The good news, at least, is that the task of keeping Nigeria one was done. This group of young men in their twenties and thirties salvaged Africa’s greatest hope and restored Nigeria’s unity as one nation, and if I may add, indivisible under God. But the true heroes were the millions on both sides of the war whose blood was sacrificed that we may be one nation.
However, we cannot afford to be oblivious of the challenges we continue to encounter and endure as a nation united in blood and ordered by God. Even with the hope and great expectations of the post civil war era, and the verve and dynamism encapsulated by Dora Akunyili’s era of ‘Great Country, Good people’, we are yet to find the perfect elixir for harmonious co-existence.
Our promise as a nation, what I call ‘The Nigerian Promise’, remains a distant dream for too many of our compatriots today. We are citizens, yet settlers in the same space we are supposed to protect and preserve as one. How we continue to function as indigenous citizens of Nigeria and yet cannot be indigenes within the same territorial space called Nigeria because I moved from point A to point B is truly the biggest oxymoron of all times. Yet we claim to be building one Nigeria.
I am neither an alarmist nor a pessimist. Far from it. I am and will remain a firm believer, self-assured of the eventual realisation of the Nigerian Promise. The promise of a strong and united nation at peace with itself.The promise of a nation whose commonwealth, human and material, are equitably and efficiently utilised to serve the best interest of all the people.The promise of a nation whose citizens will serve her with dignity, pride and fairness.
That is the Nigerian promise, and I believe we can make it happen in our own life time, if we so choose.
My assurance of the promise of a great Nigeria, however, is constantly heightened and re-enforced by such interactions with Nigerians. Rather than be overwhelmed by the seemingly endless killings and destruction occasioned by the current wave of fundamentalist extremism, or even the feverish political rhetoric that is only aggravating an already bad situation, we must focus now like never before on what unites us a people. We must think, pray and speak to one Nigeria, rather than speaking in separate tongues.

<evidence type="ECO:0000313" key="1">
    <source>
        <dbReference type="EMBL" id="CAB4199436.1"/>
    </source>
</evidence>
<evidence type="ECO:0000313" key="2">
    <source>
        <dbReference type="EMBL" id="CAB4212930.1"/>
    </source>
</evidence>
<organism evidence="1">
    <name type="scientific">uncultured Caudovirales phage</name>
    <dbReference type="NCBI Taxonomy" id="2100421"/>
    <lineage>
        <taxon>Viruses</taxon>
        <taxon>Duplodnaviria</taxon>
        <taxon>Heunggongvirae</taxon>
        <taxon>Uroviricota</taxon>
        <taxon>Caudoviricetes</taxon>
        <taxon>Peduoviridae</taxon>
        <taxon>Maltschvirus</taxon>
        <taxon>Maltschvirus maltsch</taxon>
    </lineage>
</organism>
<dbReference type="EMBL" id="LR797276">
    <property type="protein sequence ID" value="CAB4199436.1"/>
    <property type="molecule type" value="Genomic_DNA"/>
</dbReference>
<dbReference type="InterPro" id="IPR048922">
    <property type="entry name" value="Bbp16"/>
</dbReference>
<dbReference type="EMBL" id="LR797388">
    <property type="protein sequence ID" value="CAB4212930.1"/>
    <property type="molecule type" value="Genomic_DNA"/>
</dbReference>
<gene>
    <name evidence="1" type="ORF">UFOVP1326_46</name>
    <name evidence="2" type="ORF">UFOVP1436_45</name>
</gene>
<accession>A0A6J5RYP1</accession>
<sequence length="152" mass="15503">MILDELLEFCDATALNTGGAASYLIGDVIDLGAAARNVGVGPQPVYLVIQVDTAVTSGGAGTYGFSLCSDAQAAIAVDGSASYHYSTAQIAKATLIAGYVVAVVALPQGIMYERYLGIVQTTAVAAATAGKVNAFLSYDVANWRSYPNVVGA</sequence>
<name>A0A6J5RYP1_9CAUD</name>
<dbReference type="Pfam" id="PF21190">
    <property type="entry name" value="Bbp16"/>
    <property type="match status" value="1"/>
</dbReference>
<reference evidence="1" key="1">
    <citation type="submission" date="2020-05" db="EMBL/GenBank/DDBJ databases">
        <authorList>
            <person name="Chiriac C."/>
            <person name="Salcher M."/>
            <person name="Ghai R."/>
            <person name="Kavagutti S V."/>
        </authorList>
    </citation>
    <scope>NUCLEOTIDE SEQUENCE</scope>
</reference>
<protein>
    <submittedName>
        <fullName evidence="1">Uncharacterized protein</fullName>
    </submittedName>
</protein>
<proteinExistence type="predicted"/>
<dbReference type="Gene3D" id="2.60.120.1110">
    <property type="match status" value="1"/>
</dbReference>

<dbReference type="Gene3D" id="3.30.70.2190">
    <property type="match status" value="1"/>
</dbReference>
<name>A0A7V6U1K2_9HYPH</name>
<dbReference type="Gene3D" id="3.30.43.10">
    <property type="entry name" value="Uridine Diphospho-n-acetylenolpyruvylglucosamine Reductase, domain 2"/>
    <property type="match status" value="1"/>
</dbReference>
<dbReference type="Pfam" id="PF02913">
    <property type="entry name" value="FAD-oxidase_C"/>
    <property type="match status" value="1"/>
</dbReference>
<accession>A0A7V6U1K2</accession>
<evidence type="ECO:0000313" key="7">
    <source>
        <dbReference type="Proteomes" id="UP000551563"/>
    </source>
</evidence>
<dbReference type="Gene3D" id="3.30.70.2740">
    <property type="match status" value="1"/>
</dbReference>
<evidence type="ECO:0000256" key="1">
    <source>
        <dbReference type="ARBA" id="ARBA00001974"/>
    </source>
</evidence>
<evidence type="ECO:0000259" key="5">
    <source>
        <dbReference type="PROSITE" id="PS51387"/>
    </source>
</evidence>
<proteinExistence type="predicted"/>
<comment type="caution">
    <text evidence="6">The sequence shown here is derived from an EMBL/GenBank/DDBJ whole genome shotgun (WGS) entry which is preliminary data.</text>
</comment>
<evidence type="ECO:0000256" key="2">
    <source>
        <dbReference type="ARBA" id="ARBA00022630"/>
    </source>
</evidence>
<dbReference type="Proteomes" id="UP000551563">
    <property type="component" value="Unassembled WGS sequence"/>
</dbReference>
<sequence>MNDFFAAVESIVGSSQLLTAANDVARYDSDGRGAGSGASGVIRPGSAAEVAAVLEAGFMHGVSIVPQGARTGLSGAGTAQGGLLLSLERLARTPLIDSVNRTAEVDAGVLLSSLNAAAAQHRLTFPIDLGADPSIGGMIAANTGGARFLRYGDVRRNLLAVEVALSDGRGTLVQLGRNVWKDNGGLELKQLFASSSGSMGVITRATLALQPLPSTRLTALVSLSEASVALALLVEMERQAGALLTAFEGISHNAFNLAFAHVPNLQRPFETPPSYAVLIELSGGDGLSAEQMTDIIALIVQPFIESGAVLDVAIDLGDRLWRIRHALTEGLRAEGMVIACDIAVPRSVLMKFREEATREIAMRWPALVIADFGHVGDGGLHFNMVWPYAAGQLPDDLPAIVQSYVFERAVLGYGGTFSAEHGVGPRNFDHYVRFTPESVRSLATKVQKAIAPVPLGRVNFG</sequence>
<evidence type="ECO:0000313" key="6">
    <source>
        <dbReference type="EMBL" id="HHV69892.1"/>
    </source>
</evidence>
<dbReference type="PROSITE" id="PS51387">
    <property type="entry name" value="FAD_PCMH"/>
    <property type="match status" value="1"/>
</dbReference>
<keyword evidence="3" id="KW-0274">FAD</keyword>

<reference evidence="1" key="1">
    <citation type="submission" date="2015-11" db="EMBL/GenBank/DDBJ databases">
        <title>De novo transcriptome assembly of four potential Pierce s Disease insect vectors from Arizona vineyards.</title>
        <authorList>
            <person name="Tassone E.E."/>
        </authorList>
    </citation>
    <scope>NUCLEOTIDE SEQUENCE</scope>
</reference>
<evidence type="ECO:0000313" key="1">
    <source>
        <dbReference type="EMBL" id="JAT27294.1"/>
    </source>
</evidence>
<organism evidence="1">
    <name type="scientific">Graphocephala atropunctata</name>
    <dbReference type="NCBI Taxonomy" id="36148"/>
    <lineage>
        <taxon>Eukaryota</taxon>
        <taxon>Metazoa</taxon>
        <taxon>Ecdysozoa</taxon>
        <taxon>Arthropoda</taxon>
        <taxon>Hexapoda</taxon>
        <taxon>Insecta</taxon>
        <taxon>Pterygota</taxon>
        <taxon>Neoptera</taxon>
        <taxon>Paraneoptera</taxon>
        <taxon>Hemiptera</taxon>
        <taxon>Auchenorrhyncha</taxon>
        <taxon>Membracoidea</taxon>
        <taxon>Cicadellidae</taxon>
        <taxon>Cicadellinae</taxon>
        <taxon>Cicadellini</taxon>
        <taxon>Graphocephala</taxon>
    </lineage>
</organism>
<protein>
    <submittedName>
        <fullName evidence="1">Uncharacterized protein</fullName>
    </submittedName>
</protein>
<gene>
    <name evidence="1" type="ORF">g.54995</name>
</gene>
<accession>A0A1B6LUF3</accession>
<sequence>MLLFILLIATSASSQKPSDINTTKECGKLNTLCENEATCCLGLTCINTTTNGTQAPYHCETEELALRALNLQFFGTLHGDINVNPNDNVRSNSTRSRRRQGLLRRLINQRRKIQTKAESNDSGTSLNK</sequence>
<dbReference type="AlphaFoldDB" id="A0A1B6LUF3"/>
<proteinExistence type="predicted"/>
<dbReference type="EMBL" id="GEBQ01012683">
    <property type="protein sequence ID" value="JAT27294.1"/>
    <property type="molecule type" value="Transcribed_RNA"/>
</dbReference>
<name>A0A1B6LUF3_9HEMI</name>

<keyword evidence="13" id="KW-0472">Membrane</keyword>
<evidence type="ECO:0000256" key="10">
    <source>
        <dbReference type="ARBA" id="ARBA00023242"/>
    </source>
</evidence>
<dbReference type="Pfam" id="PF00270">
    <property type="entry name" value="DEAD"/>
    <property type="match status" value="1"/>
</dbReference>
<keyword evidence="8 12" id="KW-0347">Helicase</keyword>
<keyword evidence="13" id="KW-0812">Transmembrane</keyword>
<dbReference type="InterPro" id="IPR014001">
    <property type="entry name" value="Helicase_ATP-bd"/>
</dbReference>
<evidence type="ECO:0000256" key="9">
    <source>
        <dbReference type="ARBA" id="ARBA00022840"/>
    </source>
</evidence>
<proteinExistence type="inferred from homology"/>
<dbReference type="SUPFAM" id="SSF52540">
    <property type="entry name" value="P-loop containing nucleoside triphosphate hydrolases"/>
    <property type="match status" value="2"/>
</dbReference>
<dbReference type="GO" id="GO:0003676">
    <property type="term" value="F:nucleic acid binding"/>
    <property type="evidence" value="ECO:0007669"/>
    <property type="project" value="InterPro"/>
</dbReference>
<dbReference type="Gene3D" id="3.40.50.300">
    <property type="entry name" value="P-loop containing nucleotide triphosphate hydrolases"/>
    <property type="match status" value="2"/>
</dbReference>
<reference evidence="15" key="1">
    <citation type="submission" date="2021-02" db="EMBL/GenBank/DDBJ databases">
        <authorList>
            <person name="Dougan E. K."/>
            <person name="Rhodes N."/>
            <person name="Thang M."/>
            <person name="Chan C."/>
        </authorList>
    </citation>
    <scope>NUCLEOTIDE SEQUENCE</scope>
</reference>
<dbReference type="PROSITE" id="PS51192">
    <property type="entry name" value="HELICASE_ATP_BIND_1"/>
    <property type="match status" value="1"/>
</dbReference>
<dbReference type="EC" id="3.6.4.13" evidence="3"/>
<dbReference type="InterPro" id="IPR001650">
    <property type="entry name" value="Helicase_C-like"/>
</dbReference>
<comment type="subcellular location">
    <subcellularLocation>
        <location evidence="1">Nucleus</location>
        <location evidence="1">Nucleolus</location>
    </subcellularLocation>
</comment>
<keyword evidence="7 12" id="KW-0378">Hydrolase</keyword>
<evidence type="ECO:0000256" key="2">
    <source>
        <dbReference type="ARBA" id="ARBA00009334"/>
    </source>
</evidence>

The disconnect and breakdown of trust plays a significant role in the proliferation of conflicts in our land. The birth of armed and violent militancy in the Niger Delta was just as much a result of the decades of neglect and deprivation as it was of the petty minded, selfish and un-inspiring leadership of the elected officials of the region at the time.
Now Boko Haram, or Jama’atu Ahlis Sunna Lidda’ Awati Wal-Jihad as they would like us to call them, their ascendancy and monstrous brutality in the North-east is exactly the same. The governors, legislators, (federal and state), emirs and politicians in the north east share a reasonable amount of responsibility for the escalation of this mayhem, just as the government at the centre. Peace and unity form the core of our most noble ideals. They are the fountains from which all patriotic zeal must flow. Our religions preach them. Our tribes and ethnic nationalities advocate them. True leaders and statesmen and women strife for them. Even our politicians, the good, the bad and the ugly mouth these words. Yet peace is gradually eluding us, while the state of our unity as a nation can scarcely be described as excellent.
Fred Eno, Executive Director at the International Crises Communicators Network in Geneva-Switzerland, can be reached via email@example.com